Kishle 2

The Need:

The Jerusalem Foundation celebrates Jerusalem's rich history and helps create opportunities for residents of diverse backgrounds, particularly youth, to learn about the city's significance through the ages. Central to this endeavor, the Tower of David Museum contains archeological finds dating back over 2,800 years. Each year, the museum brings Jerusalem's history to life for more than 300,000 people from Israel and abroad, offering innovative exhibits tracing history from ancient through modern times, examining Jerusalem's centrality to diverse peoples and religions. The Foundation seeks to enable the museum to expand its educational and cultural horizons and reach out to a larger and more varied audience through a plethora of additional activities.

In 2000, archeologists began inspecting the on-site Kishle structure, erected in 1834 by the Egyptian Governor of Palestine and later used by the British to imprison members of the pre-state Jewish underground. They stumbled upon layers of remains chronicling Jerusalem's expansive history: evidence of Jewish life in the Crusader period as described by the medieval Jewish scholars Nahmanides and Rabbi Benjamin of Tudela; important and fascinating finds from the Second Temple period, when the site was the palace of Herod, King of Judea, built atop the foundations of an earlier Hasmonean palace; part of the First Temple period city walls; beneath the entire structure, a quarried tunnel that served as a drainage duct for Herod's Pool, and an escape route for the priests and their families when the city was destroyed by the Roman Legion. The many layers – from King Hezekiah's fortifications and the Hasmonean and Herodian palaces to a Crusader period Jewish factory and signs of defiant Jewish underground prisoners – symbolize the struggle for independent Jewish life in the Land of Israel.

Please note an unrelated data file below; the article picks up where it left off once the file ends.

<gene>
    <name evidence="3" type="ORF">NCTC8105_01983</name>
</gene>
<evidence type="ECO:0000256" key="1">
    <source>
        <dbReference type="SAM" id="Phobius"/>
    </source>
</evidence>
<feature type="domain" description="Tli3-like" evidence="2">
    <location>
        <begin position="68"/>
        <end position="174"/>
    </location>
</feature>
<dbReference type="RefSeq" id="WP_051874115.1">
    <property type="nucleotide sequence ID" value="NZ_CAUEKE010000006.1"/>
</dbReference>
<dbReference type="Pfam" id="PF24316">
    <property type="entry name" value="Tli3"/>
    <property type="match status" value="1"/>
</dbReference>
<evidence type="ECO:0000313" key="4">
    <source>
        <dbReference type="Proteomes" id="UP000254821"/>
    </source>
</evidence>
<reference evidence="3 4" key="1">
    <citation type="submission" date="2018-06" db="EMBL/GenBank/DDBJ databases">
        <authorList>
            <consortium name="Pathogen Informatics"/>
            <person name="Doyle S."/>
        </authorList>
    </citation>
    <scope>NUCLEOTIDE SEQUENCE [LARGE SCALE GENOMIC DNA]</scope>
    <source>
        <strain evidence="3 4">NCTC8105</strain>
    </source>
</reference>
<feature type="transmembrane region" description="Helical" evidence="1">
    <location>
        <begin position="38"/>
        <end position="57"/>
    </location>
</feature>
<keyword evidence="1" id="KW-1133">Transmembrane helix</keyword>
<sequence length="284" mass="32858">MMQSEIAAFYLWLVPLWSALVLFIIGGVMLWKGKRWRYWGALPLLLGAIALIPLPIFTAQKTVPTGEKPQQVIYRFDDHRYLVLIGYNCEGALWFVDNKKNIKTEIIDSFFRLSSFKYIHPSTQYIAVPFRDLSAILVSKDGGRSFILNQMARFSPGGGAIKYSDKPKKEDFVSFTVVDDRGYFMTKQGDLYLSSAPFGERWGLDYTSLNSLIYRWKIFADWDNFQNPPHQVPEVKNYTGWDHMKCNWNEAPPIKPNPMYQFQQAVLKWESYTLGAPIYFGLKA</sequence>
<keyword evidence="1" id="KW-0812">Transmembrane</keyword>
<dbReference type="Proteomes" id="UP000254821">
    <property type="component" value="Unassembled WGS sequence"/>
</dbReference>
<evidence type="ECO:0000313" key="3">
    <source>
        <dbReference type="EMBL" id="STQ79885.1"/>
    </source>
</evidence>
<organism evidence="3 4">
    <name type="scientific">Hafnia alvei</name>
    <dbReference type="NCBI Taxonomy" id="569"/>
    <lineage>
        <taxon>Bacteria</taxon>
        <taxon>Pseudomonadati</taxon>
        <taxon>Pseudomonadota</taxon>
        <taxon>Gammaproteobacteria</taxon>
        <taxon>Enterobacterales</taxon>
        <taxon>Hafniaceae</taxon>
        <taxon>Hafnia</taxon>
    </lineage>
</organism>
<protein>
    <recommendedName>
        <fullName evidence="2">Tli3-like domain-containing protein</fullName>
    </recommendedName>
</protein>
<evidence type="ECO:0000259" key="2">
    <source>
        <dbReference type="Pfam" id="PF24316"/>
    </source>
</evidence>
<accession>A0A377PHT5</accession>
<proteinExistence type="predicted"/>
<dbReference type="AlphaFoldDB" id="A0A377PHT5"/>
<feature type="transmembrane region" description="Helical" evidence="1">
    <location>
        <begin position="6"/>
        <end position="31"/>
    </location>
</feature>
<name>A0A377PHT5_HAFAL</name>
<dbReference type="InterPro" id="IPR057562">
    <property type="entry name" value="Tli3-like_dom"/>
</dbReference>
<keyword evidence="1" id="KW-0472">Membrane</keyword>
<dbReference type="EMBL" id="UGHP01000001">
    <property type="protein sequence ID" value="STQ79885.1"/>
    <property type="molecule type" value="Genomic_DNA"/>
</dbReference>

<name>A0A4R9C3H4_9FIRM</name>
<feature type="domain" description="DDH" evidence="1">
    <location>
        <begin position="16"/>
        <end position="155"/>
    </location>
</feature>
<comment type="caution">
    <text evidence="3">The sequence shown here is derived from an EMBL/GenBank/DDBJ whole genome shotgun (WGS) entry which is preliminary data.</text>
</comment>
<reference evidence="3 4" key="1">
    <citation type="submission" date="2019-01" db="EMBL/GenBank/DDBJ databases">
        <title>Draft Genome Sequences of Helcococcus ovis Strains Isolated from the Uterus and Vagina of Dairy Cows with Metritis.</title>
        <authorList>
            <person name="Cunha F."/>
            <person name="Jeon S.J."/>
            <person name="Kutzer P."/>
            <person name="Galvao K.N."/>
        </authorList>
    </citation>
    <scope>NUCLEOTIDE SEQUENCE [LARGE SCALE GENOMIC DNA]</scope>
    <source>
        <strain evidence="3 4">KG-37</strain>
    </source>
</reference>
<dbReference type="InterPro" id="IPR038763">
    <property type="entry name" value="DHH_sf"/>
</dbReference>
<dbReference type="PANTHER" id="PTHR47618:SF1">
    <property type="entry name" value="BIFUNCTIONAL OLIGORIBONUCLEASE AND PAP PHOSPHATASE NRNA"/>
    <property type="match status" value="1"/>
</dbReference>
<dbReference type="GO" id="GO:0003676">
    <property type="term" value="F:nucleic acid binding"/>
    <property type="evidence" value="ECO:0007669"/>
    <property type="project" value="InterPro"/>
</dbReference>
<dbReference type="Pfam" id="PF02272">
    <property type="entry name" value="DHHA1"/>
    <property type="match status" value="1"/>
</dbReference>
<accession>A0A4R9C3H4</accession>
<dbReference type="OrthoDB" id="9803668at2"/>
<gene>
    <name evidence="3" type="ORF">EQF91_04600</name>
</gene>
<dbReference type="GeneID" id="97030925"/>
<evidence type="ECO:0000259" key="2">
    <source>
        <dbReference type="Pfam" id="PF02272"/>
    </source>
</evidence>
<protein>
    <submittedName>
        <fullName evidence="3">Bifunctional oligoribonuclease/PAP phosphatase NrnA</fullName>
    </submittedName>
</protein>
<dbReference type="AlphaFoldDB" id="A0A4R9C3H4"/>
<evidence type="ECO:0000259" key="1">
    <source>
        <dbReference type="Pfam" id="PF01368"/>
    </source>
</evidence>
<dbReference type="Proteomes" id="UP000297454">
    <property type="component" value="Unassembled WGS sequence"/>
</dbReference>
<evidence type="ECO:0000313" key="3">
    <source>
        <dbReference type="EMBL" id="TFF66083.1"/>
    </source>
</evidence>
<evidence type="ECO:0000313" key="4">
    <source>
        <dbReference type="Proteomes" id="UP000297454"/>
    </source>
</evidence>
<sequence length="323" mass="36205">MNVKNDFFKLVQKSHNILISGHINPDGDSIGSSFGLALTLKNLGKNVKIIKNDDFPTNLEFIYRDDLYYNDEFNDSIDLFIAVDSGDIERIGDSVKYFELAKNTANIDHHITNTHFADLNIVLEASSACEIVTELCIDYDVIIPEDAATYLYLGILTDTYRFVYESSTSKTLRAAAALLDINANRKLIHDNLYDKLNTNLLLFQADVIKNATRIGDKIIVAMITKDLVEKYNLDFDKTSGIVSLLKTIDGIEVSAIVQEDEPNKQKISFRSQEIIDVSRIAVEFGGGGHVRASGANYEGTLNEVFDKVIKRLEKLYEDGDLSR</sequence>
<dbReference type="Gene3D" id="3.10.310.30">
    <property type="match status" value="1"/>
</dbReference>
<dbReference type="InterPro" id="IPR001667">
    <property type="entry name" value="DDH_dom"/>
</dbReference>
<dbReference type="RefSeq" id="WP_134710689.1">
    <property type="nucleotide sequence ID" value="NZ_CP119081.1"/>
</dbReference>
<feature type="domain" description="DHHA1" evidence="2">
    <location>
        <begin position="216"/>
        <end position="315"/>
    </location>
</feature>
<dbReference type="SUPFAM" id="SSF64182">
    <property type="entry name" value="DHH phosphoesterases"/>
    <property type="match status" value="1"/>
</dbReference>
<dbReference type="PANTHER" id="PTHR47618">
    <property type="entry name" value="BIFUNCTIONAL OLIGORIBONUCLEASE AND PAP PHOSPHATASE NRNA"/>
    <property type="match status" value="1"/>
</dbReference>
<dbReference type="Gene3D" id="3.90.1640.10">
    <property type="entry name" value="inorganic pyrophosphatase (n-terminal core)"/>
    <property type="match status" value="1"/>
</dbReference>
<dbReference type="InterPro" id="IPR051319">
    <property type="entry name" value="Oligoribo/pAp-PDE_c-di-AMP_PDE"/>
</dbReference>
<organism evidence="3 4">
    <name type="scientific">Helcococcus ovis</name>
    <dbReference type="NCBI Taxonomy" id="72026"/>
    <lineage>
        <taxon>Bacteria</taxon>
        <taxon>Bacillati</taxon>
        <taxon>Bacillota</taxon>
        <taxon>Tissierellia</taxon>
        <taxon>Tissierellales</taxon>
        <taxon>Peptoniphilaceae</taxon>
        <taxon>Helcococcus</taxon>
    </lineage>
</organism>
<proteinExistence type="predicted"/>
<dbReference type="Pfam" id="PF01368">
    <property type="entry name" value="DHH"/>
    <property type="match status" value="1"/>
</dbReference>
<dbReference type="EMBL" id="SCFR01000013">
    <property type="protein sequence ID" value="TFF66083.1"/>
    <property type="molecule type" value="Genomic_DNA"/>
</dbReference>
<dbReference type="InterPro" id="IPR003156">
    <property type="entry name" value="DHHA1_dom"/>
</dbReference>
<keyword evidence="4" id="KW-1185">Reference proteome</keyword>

The Kishle has been set aside as the future home of a world-class archeological center and gallery with cutting-edge multimedia and display equipment, forming a high-quality, interactive 45-minute experience through light, sound and media. The visitor will follow a linear route exploring the mysteries of the Kishle excavations and the remains of the palace, the walls, the tunnels and the people behind them.

The Impact:
The 450 sq. m. (4,850 sq. ft.) space unearthed will serve as an important archeological site for visitors from around the world, a spectacular center split into two levels: A multimedia archeological center displaying archeological findings on one floor and a gallery on the upper level for changing exhibitions on Jerusalem-themed subjects and other cultural activities. New digital and technological accessories will highlight each historical period as the visitor becomes part of the vast story of Jerusalem. This is a priority heritage project for the State of Israel and is a designated landmark tourist attraction.

Website: http://www.tod.org.il/en/the-kishle-and-the-citadel-moat/

The National Heritage Site Fund of the Prime Minister's Office